Nine development licences would have allowed Lerøy to grow an extra 7,020 tonnes of salmon, but the decision by Norway's Fisheries Directorate means the firm will only be allowed an extra 450 tonnes.
Stig Nilsen, chief executive of aquaculture in Lerøy Seafood Group, told Fish Farming Expert's sister site, kyst.no: "We are very surprised by the conclusion.
"Now we need to spend some time to go through and consider the reasoning of the Fisheries Directorate, before we consider further process on our part."
The Pipe Farm structure consists of three sections, and the production of fish occurs in the centre section, an area of 3,000m³. In the application, it emerges that it is planned to use two such tubes parallel to one another, giving a total production volume of 6,000m³, and making use of a common truss / stiffener, saving both costs and material usage.
Lerøy's 91%-owned subsidiary, Preline Fish Farming Systems AS, owns the rights to the technology in the project. In cooperation with Lerøy it built a pilot called Preline in 2014. The structure has a total internal volume of 2,000m³ (all three sections).
Originally Lerøy wanted to develop and test the Pipe Farm in three different locality types - sheltered fjords, open coastal waters and the Arctic. The nine licences applied for were to be divided evenly between locality types. Because of the different degree of exposure to environmental loads, the Pipe Farms planned for the different areas are not identical.
No reason for separate versions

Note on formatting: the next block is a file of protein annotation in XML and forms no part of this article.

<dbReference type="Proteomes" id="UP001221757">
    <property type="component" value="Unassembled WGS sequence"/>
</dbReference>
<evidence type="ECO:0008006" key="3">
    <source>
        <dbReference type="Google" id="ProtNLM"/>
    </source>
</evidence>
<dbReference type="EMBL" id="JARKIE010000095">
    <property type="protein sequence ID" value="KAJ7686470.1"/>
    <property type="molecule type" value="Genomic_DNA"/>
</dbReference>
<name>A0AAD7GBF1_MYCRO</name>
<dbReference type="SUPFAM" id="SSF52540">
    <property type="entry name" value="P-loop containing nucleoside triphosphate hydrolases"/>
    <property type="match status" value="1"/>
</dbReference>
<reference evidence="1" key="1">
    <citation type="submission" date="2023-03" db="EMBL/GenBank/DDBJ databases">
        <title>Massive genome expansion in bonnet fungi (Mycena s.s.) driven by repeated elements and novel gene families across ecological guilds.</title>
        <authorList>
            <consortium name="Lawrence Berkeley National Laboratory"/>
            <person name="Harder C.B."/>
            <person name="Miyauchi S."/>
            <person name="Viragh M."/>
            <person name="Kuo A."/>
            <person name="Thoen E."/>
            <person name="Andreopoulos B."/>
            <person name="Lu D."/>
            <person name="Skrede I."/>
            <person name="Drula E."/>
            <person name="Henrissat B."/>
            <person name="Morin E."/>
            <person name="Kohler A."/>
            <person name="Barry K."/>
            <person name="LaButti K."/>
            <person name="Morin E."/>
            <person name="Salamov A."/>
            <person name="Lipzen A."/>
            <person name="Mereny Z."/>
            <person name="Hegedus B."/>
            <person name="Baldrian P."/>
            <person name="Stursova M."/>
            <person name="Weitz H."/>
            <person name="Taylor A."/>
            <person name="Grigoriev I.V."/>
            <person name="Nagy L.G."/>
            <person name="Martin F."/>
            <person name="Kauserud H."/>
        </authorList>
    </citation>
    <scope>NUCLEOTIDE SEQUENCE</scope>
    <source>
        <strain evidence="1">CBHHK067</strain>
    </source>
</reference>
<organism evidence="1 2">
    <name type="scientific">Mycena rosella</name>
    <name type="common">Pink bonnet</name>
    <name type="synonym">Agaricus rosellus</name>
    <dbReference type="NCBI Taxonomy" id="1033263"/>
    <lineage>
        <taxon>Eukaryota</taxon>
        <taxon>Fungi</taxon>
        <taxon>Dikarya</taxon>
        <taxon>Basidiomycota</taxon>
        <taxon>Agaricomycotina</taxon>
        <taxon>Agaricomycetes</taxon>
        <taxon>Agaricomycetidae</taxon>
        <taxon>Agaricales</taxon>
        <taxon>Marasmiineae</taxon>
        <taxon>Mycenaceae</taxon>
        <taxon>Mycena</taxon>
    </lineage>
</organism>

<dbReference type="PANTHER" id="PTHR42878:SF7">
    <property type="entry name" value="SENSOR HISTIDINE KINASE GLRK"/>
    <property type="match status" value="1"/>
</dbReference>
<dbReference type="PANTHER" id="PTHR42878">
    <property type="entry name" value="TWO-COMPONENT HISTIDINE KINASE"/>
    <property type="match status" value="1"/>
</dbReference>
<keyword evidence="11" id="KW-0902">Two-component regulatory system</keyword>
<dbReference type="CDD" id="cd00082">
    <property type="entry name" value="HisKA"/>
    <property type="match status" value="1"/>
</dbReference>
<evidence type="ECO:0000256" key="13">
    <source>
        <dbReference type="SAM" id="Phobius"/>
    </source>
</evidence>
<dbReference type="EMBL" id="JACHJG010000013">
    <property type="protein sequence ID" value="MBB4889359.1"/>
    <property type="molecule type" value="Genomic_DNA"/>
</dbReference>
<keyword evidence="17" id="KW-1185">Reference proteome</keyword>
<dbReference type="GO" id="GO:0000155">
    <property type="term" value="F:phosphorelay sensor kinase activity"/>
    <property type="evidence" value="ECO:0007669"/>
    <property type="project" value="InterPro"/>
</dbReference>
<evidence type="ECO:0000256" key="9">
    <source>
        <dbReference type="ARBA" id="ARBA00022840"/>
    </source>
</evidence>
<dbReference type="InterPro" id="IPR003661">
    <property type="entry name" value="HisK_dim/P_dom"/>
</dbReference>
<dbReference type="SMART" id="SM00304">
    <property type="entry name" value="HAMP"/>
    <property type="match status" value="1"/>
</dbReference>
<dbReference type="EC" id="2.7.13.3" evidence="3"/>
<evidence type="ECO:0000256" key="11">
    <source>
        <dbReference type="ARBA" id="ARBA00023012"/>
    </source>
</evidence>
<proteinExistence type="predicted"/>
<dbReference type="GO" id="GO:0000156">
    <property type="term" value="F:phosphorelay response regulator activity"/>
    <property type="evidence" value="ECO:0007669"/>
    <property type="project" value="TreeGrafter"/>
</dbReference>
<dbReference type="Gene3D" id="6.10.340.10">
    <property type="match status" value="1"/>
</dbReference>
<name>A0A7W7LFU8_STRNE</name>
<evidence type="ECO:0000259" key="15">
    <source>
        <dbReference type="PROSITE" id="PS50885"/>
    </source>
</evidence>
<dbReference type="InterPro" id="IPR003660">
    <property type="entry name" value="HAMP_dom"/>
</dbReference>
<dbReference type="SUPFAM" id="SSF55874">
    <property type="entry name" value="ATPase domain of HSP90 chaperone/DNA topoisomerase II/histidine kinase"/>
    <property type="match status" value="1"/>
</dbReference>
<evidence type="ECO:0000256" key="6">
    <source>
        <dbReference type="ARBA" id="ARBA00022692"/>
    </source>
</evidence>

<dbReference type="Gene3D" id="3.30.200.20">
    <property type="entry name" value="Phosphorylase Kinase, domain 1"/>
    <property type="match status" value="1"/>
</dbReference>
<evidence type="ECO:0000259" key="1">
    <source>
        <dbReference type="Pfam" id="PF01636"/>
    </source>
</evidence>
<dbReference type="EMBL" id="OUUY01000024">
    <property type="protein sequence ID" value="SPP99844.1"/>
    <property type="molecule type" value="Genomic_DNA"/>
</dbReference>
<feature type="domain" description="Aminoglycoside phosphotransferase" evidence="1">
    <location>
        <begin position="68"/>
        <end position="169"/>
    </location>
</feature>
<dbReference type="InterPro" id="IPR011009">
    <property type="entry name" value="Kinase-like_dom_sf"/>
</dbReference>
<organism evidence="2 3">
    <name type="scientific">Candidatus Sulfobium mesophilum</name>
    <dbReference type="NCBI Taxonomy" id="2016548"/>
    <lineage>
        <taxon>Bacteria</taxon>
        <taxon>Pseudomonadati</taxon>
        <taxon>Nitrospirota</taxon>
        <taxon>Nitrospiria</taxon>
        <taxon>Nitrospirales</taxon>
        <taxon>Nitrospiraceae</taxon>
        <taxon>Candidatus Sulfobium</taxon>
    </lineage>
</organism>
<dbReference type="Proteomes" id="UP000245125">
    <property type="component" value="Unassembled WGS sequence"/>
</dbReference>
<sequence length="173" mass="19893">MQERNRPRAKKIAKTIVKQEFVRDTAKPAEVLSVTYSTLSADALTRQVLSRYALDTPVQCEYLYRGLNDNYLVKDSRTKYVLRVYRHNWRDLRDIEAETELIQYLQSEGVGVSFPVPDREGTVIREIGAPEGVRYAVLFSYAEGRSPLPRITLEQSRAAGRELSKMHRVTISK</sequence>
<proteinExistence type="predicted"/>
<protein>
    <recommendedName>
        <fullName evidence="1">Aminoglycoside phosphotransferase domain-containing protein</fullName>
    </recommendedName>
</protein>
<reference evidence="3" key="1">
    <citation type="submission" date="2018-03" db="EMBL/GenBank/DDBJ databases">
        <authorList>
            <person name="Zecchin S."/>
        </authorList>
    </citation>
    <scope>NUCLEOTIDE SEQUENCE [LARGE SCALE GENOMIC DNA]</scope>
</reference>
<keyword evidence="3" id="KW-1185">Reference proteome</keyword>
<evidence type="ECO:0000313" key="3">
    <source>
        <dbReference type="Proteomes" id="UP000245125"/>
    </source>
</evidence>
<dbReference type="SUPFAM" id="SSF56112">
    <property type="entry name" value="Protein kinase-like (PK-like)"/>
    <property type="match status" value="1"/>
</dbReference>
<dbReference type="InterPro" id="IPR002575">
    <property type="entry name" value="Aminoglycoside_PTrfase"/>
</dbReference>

Explaining the reasons for its decision, the Fisheries Directorate writes that it believes one Pipe Farm structure should be designed to withstand the environmental forces at the three different locations, and it therefore does not see any reason why more than one version should be built. From a technological point of view, it argues there are therefore no grounds for granting development permits to realise several production units.
From an economic point of view, it would according to the calculations cost between NOK 77 million and NOK 91.4m to build two units in one locality. By building just one device, the cost will be NOK50-60m.
One licence sufficient
The Fisheries Directorate writes that the cost is set against the value that a possible conversion of the development licences [to permanent licences] will represent for Lerøy, and after the assessment it only sees it "necessary" to grant one permit of 450 tonnes of maximum permitted biomass.
"This will be sufficient to develop the appropriate technology in the concept and make a trial of this at commercial scale."
The decision can be appealed.
How the Pipe Farm works
In its application, Lerøy explains that to solve the problem with poor water flow in sheltered fjord sites, a “current/flow of water” will be maintained through the production chamber, using a flow-supply in each end section. The flow will be laminar (where the water flows in parallel layers).
One supplier provides fresh sea water, while the other contributes by drawing the water out from the production chamber. Under each end section, there will be large vertical pipes, so-called "socks", which extend into the water depth. It will be possible to raise or lower the pipes between 20 and 35 metres down, to optimise the temperature of the water taken in, while also ensuring that the intake and effluents are mixed to a minimum extent.
To prevent the fish from escaping the production chamber will have a grid at the end. There will also be secondary protection, a kind of fabric dome, at the lower end of the intake / outlet pipes that also prevents jellyfish and algae from entering the unit.
What makes the concept unique is the long-run tube, which gives approximately laminar current/flow and a very fast water exchange of 4-6 minutes against 40-100 minutes in round closed systems.